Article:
Vice-President Yemi Osinbajo says a more effective and balanced female representation and participation in politics and government will have a major impact on the country’s socio-economic future and overall national development just like the example of the education of the girl-child.
Prof. Osinbajo stated this Thursday as the Special Guest of Honour at the 2022 Women Directors’ Conference.
The Vice President, who spoke in a pre-recorded message on the theme of the Conference: Facing Forward – The Evolving Nature of Boards in a Rapidly Changing World, called for more female representation in leadership positions in government and across different sectors, “as an economic imperative and not a moral duty of men or mere concession by men.”
He said, “a country that keeps down half of its productive demography is bound to perform sub-optimally. But the issue is not just board representation, it is about representation in politics and government this is where major decisions affecting our lives are made. But perhaps, most importantly, it is about the education of girls.
“The high levels of female illiteracy are dangerous from all possible standpoints. If half your population is uneducated, it means that development and being competitive in a knowledge-driven world will not happen or will happen too slowly to be of much use.”
Prof. Osinbajo, who highlighted the importance of girl-child education to national development, urged more efforts by governments at all levels in improving girl child education.”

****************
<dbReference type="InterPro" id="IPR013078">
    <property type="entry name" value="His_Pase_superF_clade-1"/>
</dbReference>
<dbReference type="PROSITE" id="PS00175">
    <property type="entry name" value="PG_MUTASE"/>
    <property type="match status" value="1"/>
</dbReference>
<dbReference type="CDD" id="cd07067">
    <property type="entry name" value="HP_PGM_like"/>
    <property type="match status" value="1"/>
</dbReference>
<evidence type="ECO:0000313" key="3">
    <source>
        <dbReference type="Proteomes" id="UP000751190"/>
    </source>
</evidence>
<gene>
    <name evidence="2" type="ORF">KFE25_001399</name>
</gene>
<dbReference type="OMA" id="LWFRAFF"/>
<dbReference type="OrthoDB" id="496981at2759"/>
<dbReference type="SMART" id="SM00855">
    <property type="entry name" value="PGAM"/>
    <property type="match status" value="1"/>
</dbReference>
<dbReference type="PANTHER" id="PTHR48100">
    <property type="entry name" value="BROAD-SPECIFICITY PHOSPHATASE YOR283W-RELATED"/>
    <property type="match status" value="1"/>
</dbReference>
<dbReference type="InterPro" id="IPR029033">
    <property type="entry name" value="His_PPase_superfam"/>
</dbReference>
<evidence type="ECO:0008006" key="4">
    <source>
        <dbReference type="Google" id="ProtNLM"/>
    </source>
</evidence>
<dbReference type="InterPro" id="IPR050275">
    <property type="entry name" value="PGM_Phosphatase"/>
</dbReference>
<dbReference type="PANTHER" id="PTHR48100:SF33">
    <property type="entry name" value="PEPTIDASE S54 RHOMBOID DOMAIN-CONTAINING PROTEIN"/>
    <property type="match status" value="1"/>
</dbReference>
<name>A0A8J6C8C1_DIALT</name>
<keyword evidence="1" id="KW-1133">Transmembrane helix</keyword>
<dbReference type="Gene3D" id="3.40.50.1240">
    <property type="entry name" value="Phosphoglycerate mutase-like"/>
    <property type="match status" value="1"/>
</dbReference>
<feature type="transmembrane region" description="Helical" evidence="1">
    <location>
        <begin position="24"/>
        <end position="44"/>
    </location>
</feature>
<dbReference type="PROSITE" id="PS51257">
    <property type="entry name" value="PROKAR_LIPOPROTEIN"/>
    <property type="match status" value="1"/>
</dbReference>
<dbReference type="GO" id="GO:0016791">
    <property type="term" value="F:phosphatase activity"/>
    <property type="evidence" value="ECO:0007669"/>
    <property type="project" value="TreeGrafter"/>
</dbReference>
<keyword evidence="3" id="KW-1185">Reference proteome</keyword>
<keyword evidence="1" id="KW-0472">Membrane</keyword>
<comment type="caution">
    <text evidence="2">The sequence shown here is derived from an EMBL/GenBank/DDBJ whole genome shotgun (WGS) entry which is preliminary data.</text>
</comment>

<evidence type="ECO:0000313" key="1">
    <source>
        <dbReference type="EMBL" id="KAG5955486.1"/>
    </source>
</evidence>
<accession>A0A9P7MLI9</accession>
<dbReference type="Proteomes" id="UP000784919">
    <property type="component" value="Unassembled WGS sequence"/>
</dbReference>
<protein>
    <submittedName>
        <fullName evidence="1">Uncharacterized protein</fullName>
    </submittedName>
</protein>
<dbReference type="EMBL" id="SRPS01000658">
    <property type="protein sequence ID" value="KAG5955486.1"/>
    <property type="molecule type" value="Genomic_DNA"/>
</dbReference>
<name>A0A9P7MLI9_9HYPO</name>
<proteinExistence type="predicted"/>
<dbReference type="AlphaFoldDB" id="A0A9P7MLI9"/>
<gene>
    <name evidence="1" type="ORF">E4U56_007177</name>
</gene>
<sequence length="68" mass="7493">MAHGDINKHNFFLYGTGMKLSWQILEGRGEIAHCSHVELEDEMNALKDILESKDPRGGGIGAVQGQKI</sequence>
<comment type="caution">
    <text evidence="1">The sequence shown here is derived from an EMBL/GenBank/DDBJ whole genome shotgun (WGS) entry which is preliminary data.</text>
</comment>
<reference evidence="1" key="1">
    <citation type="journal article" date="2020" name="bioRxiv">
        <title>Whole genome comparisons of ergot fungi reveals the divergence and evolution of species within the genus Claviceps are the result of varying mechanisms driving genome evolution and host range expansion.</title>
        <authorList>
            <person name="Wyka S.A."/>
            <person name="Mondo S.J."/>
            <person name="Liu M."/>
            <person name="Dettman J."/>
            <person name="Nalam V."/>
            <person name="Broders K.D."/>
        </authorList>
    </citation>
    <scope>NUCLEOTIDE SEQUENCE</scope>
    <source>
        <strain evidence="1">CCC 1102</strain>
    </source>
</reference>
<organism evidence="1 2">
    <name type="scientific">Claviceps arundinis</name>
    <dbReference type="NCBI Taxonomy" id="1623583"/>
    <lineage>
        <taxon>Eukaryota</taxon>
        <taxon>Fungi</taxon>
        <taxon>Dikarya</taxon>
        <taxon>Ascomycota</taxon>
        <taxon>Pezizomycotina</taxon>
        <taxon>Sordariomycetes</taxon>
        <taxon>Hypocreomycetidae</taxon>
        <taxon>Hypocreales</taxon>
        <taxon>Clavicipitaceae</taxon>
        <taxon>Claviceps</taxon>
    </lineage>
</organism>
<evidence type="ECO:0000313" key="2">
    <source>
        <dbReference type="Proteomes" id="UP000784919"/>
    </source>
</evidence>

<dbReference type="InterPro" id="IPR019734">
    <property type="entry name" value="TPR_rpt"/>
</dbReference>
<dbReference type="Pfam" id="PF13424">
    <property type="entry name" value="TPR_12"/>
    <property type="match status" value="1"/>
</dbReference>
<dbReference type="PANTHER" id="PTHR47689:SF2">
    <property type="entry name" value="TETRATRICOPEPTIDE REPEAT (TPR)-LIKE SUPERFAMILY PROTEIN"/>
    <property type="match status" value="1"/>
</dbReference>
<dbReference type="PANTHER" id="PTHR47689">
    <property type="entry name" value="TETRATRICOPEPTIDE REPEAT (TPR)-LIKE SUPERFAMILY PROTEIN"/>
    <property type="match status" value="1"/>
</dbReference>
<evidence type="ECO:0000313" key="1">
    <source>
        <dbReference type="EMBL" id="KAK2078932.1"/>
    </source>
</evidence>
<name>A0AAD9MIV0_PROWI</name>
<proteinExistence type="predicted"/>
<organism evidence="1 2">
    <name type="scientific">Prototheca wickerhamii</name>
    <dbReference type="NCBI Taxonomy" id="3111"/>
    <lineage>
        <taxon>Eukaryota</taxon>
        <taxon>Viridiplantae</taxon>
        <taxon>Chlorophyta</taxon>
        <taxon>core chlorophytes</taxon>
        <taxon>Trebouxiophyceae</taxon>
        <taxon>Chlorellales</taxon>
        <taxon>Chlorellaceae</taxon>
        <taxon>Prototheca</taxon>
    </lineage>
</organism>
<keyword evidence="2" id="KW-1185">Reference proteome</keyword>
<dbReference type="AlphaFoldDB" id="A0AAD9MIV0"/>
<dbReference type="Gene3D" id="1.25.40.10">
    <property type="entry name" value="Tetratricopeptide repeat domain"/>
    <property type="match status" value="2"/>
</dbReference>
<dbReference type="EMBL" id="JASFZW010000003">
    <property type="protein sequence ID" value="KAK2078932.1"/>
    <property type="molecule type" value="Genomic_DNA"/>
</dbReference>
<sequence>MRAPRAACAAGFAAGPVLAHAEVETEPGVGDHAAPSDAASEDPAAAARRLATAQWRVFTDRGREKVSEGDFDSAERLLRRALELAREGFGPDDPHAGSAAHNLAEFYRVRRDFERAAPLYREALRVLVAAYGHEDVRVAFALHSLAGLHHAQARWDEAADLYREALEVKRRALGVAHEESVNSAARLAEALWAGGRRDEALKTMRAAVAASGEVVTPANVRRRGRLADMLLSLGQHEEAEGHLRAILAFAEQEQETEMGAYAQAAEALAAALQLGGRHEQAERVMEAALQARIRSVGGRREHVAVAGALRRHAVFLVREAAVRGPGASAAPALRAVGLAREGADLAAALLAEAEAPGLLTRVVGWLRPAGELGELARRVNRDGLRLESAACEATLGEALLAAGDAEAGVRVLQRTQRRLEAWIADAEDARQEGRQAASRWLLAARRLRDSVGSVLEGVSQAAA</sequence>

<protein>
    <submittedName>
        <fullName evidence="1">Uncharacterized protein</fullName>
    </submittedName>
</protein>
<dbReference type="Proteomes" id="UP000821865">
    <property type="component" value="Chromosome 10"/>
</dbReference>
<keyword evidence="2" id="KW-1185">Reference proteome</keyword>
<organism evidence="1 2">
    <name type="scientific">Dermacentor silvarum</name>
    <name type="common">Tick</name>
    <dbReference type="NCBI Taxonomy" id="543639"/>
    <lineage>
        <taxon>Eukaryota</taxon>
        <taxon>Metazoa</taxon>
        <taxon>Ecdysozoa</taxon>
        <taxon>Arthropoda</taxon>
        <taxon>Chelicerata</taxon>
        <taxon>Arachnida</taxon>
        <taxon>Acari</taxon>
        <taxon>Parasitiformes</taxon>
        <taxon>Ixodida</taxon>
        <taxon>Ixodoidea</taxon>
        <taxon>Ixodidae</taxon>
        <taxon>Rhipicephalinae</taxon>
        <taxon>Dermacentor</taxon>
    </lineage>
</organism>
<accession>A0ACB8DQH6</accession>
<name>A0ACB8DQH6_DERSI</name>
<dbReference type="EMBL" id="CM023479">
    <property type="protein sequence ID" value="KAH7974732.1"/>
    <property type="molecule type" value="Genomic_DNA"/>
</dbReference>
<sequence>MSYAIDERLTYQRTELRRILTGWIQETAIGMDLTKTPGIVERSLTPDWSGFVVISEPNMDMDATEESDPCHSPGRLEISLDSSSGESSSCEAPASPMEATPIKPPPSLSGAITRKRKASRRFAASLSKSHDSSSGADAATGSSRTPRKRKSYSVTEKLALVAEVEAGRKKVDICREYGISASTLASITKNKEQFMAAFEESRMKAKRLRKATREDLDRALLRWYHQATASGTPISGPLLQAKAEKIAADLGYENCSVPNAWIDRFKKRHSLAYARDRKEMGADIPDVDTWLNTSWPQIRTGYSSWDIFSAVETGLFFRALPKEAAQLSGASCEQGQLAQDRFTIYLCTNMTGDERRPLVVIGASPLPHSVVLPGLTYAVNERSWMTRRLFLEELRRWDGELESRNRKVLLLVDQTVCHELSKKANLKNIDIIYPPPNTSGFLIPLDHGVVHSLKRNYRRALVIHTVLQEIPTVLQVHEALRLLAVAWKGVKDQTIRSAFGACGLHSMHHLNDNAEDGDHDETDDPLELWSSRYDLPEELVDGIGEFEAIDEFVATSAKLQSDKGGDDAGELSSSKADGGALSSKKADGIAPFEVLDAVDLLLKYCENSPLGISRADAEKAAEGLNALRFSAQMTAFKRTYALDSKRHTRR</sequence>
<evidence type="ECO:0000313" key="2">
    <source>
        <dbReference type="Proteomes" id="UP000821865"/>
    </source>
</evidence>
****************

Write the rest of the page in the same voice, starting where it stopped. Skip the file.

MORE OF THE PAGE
Prof. Osinbajo, who also highlighted global studies which showed the influence of women in improving society, said the Deloitte study revealed that companies with female Board Chairs or CEOs are usually more diverse and more gender-balanced than companies with male Board Chairs and CEOs.
The vice president, who declared open the conference, said “Nigeria beats the world average by over 3%, which shows clearly positive movement in the male-dominated boardrooms.”
He, however, said that more needed to be done to increase the number of women’s representation in government positions.
“Only last year an attempt to pass legislation mandating women to fill 35% of appointed positions in government and 35% of elective positions failed in the National Assembly. After considerable local and international criticism, it appears the matter is being reconsidered by the legislature,” he said.